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Toilet leaking clean water at tap connector valve

(9 Posts)
CorrinnaChapman Wed 06-May-15 04:49:22

So, yes, there are better ways to be woken up than padding into puddles of water on the bathroom floor.

Have mopped up, stopped the cistern from refilling and now need to fix the leaky bit. The cistern fills normally and should shut off, but then starts leaking from the tap connector ( nearest the cistern.

DIY novice. So, can I just buy a spanner when the shops open and tighten it all up? Is it a more serious problem?

PigletJohn Wed 06-May-15 09:47:19

how long has it been doing that? How old is the WC? Has it been getting gradually worse? Has it been recently fitted, altered, or repaired?

Does the filling pipe enter through the bottom of the cistern, or the side? Is it white plastic?

Some photos would be nice.

CorrinnaChapman Wed 06-May-15 12:08:21

Installed about a year from new. No problems until last night. No recent repairs.

Filling pipe is metal and links to something plastic-looking on side of the cistern close to the bottom.

PigletJohn Wed 06-May-15 13:04:49

the inlet of a cistern is usually on the bottom (newer) or at the side near the top (older and less likely to leak because it is above water level).

The leak might be from a crossed thread or missing washer where the metal connector screws onto the plastic shank; or it might be a loose or perished washer where the shank passes through the cistern; or it might be the plastic securing nut holding the shank on the outside of the cistern is loose. Or it might be overfilled with the water level too high.

Did the leak stop when the cistern was empty, or when you turned off the supply?

Can you open the cistern lid and photograph inside?

Mightbesherlock Wed 06-May-15 15:14:54

Your flexypipe is connected to the cistern inlet pipe with the metal nut onto a plastic pipe (think shower hose to shower head)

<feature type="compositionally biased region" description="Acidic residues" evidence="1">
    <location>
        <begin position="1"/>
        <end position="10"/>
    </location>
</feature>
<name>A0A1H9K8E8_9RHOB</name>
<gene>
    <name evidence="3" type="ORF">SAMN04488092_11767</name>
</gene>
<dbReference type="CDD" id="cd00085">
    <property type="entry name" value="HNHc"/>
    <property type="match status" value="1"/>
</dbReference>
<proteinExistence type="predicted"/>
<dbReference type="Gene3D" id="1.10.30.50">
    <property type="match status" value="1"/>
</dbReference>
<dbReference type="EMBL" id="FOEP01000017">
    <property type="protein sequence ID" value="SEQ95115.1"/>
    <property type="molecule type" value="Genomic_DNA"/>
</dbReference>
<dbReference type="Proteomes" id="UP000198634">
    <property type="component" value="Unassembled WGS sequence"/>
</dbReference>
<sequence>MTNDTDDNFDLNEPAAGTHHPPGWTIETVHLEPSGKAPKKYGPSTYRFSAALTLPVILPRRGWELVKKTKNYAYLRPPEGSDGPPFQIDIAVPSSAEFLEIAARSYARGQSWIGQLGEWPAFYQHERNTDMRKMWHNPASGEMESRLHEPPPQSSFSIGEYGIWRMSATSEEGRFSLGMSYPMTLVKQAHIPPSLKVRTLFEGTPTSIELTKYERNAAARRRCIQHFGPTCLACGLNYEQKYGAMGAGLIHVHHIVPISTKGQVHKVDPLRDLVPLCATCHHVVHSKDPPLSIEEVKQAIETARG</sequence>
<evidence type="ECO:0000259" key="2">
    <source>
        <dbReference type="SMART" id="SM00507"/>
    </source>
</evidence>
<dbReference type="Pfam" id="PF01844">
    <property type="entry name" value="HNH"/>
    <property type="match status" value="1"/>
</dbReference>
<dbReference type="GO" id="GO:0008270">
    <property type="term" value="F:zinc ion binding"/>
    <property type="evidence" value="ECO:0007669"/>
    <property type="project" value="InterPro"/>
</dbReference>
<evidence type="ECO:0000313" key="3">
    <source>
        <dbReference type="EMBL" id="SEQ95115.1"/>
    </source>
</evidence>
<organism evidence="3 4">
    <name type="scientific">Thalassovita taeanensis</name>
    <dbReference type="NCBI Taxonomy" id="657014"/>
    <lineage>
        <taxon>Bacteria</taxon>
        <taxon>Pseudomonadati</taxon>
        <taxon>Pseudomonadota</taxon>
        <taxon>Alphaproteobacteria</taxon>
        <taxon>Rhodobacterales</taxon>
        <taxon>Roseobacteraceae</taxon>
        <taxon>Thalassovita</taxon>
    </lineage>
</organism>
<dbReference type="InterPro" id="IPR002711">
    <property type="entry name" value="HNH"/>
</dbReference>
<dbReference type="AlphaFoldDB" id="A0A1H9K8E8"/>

As it's probably mains pressure, the water is finding it's own way out.
Tighten the metal nut with a spanner BUT YOU MUST hold the plastic cistern filler pipe INSIDE THE CISTERN at the bottom to prevent it turning.
JUST hand-tight
Gently does it
Good luck

CorrinnaChapman Wed 06-May-15 20:07:39

I will try (carefully) Sherlock's advice. Yes, the cistern fills, doesn't overflow, but the water is coming out at the seal between the cistern and the pipe.

Photos for pigletjohn who's already been so helpful, so thank you.

PigletJohn Wed 06-May-15 22:10:17

decide if it is the joint where the metal nut goes onto the threaded plastic shank, or if it is coming out round the white plastic nut that retains the plastic shank in the cistern. If it's the metal nut, it will leak more when the cistern has stopped filling and the valve is closed (pressure in the pipe will be higher). If it is the plastic nut it will drip all the time the cistern has water in it, even if you shut off the supply. It is very unlikely there is anything wrong with the metal connector, although it has a washer that might have been lost or damaged during installation.

You can tighten whichever it is, but:
the metal nut is often cross-threaded onto the plastic shank. Tightening it if cross threaded will just damage the plastic, not cure the leak. Superior filling valves are now sold with a brass shank to reduce this risk.

if it is leaking round the plastic nut, then the rubber washer round the shank (inside the cistern) might be perished. Its life will be shortened by disinfecting chemicals put into the cistern.

CorrinnaChapman Fri 08-May-15 20:09:37

Thanks - little investigation has confirmed it is leaking between the the plastic nut and the washer. The problem is that I can't quite reach it to tighten it or unscrew it to check the washer. I'll call on a second pair of hands.

It has never occurred to me to tip disinfecting chemicals into the cistern.

If I can't fix this, how much would a plumber reasonably charge?

PigletJohn Fri 08-May-15 20:37:11

I use Bleach Blocks in the cistern, the washers seem to last about 10 years, which I don't mind. I think the washer might last about 20 years with pure water. With a side-entry cistern filling valve, the washer is not immersed in water, so it doesn't matter and will not leak or drip.

If the plastic nut just needs tightening, or a new washer, it should be less than an hour's work, so the plumber's minimum charge would apply. Perhaps £50 depending where you are.

You could try a basin wrench but it is quite awkward.

In the event that the filling valve needs replacement for some reason, ask for a Fluidmaster with Brass Shank. The retail price is about £38 and it is very good and quiet. It is cheaper at a trade supplier.

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